“At the threshold of Berry and Poitou regions, the manor and its outhouses sit on top of a wooden hill overlooking the left bank of the river Anglin. Following the road from Ingrandes to Mérigny, looking into the valley, it does not take but a glimpse to notice the small castle with its slate covered turrets and an elegant belvedere amidst the surrounding woods… A carpet of greens gently rolls down from the castel to the river bank. »
Le Blanc and its surroundings’ history, 1868.
Saint Victor dates from late XV th century /early XVI th . It housed the Louan and Galliot families from Poitou. In the XVII th century, a member of the Barbançois family,Léon de Barbançois, knight, Lord of Saint-Victor-la-Grande-Maison, had several children. One of them, Antoine, was baptised by Antoine d’Aloigni, abbot of Fontgombault and Lord of Ingrandes, on November 15th, 1671.
The godmother was Louise du Riz, daughter of Sylvain des Grandes, Lord of that place. On January 16th, 1691 in the church of Ingrandes was celebrated the wedding of Marie de Barbançois, daughter of Léon, and Jacques Ferdinand Chauvelin, Lord of Luzeret and other places, son of Ferdinand Chauvelin and Anne de Conflans Despoix.
In 1717 Silvain de Barbançois, Lord of Saint-Victor-la-Grande-Maison, willed a meadow by the river Anglin or a pension of 18 pounds to the cure of Ingrandes -leaving the choice between the 2 options to his heirs, to pay for the service of five priests, the day of his death, and forever celebrate a low mass twice a month. In 1717 as well, Philippe de Barbançois, son of Léon, marries Anne-Marie Poiron, sprung from a family with honorable and long lineage of magistrates in Le Blanc. Philippe died on February 13th, 1719, and was buried in the church of Saint-Génitour in Le Blanc, where several other members of the family were buried. Saint-Victor-la-Grande-Maison, at the end of the Barbançois House ownership around 1720, the estate passed into that of Villemort. During the French Revolution, it was in the hands of Mr. de Villemort, before being sold in 1793 as national property.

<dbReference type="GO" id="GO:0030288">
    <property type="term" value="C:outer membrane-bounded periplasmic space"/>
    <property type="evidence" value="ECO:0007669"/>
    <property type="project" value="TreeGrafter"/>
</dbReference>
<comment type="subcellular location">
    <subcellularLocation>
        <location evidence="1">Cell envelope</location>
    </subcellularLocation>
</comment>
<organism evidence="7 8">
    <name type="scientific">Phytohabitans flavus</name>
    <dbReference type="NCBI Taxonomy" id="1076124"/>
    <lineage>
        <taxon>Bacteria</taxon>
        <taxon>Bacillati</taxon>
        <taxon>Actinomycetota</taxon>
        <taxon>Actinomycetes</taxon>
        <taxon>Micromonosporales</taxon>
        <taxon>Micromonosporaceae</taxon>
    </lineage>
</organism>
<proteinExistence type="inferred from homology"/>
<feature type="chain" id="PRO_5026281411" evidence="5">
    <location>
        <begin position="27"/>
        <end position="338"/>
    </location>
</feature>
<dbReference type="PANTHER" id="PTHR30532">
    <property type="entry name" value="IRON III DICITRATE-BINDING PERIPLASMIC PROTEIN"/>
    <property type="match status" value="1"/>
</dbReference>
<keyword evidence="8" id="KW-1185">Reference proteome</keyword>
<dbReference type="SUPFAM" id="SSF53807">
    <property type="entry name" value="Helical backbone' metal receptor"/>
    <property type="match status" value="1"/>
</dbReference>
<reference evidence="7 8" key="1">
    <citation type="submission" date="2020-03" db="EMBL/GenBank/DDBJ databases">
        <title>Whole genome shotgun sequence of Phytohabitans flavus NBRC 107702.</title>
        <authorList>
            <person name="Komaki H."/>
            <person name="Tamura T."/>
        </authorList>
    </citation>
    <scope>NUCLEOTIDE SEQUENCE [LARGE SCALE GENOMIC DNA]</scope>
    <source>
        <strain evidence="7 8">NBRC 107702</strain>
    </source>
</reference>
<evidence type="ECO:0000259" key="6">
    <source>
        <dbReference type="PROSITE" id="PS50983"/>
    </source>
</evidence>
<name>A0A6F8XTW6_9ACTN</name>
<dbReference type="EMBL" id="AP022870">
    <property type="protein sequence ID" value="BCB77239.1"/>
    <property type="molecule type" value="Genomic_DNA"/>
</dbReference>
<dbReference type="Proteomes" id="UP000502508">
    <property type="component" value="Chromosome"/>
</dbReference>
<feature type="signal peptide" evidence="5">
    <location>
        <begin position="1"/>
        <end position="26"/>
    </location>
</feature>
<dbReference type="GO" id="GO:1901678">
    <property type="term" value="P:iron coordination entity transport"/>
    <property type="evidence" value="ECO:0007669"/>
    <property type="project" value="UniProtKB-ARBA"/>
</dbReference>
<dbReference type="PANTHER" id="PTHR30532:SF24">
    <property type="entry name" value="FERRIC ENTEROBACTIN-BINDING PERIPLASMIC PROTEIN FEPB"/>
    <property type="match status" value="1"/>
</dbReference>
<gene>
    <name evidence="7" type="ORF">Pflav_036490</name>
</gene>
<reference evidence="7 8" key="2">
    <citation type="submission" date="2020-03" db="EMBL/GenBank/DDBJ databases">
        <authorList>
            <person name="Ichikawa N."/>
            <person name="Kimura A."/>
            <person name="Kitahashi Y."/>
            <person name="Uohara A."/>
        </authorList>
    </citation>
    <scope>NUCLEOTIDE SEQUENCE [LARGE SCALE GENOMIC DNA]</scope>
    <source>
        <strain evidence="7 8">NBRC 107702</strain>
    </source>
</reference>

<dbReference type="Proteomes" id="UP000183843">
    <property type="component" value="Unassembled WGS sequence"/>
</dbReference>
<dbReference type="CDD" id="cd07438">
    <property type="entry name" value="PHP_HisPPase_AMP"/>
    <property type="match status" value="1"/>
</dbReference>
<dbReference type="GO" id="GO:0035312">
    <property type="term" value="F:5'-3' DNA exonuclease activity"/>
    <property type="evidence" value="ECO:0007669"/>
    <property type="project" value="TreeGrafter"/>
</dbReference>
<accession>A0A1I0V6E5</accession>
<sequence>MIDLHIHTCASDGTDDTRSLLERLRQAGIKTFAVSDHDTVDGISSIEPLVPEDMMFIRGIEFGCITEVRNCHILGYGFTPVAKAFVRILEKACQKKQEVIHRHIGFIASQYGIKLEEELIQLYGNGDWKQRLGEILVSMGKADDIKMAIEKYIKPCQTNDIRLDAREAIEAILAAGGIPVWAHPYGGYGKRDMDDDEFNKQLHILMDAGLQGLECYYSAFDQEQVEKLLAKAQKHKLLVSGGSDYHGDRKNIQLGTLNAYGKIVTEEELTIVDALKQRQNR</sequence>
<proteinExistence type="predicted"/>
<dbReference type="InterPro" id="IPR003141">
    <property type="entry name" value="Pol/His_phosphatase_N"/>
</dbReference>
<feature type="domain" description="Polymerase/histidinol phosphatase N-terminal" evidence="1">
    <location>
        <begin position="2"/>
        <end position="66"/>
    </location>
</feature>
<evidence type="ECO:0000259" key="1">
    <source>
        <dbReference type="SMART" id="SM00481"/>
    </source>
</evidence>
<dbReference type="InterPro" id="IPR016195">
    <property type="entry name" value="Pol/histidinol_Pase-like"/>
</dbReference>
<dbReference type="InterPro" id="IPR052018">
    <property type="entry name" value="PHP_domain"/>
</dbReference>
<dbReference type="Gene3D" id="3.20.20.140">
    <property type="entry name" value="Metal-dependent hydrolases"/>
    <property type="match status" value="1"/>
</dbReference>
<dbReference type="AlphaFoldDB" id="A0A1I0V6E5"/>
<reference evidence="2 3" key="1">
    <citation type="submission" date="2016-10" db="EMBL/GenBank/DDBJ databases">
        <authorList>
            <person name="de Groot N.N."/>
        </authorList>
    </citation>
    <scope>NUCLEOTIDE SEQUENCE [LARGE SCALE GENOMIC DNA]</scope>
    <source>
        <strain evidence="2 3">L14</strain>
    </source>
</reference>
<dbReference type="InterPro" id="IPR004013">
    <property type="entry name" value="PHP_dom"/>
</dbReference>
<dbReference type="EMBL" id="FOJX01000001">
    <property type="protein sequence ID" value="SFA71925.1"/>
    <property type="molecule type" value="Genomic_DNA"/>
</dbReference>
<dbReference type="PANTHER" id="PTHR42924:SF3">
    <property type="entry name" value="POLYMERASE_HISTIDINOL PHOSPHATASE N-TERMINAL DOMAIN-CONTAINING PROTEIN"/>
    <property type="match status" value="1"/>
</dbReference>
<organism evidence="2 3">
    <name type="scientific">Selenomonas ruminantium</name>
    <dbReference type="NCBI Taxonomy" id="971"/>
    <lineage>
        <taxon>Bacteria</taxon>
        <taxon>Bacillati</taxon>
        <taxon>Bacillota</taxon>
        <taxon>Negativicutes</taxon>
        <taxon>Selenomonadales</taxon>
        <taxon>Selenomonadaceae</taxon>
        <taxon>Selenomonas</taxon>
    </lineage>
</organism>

Charles Thomas L’herpinière, mayor of Ingrandes, bought it on Ventose 24 year II – 14th march 1794. One of Mr. L’herpinière’s daughters, married to Mr. Péris, from Belâbre, inherited it in the first years of the century. Mr. de Villemort bought the property back from Mr. Péris to sell it shortly after to Mr. Beaufumé. Mr. René Creuzet des Roches acquired it in 1830. Inventor of the first harvester-thresher and mayor of Ingrandes from 1843 to 1847, he took over the estate, renovated and rebuilt buildings to the state they are in today. Around 1896 he built a second manor adjoining the first one and turned the old house’s vaulted cellar into a terrace in front of the new castle. From 1876 to 1971, three owners followed: MM. Joslé de Lamazière, Lavergne, Hénault and Chiffre. In 1941, a Honey House, a lemon house and a byre were built. The house was taken over in 1981 by Marie Rouet Grandclément, native of the region.